June 28, 2010

Three surprises in old books

Endymion is more plain fun to read than I expected, and 20,000 Leagues Under the Sea a lot less fun. It's extra surprising how much they reminded me of each other in their settings.

John Keats' poem was a thumping failure when published, and isn't thought much better of now; it's about the shepherd Endymion who loves the moon, and how many travails he has to go through for them to live together. It's poetry, yo, it rhymes, there are classical allusions, and yet, stuff happens; there's even character development and conversation. It's a fair criticism that the imagery and plot has at least as much to do with 19th c. England as with antique Greece, but that's poetic now too; has much of the same charm that the beautiful set dressing derived from 20,000 Leagues under the Sea has. There's a whole section in a curse-maintained undersea cavern, which was strangely like the whole interesting part of Jules Verne's bafflingly uninteresting adventure novel.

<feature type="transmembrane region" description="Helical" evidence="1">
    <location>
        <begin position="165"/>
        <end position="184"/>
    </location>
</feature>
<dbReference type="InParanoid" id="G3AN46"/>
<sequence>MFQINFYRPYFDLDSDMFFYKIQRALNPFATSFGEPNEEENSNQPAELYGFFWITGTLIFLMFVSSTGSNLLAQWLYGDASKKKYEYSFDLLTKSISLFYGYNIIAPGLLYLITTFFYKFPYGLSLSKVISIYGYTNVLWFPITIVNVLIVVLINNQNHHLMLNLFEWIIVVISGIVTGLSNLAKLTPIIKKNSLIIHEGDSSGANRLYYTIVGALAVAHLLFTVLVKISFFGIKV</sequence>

Why is the Verne so famous? Is all the good stuff in the the sequels? It's written from the perspective of the single least interesting character, who is too single-minded to find out anything about his smarter, braver, more interesting host Captain Nemo, let alone his smarter, braver, funnier, more interesting servant Conseil. Nice imaginings of the undersea world, but hey, we have undersea webcams now.

John Keats, Endymion

Jules Verne, 20,000 Leagues Under the Sea

So wrote clew in Fiction (19th c.). , Poetry.
And thus wrote others:
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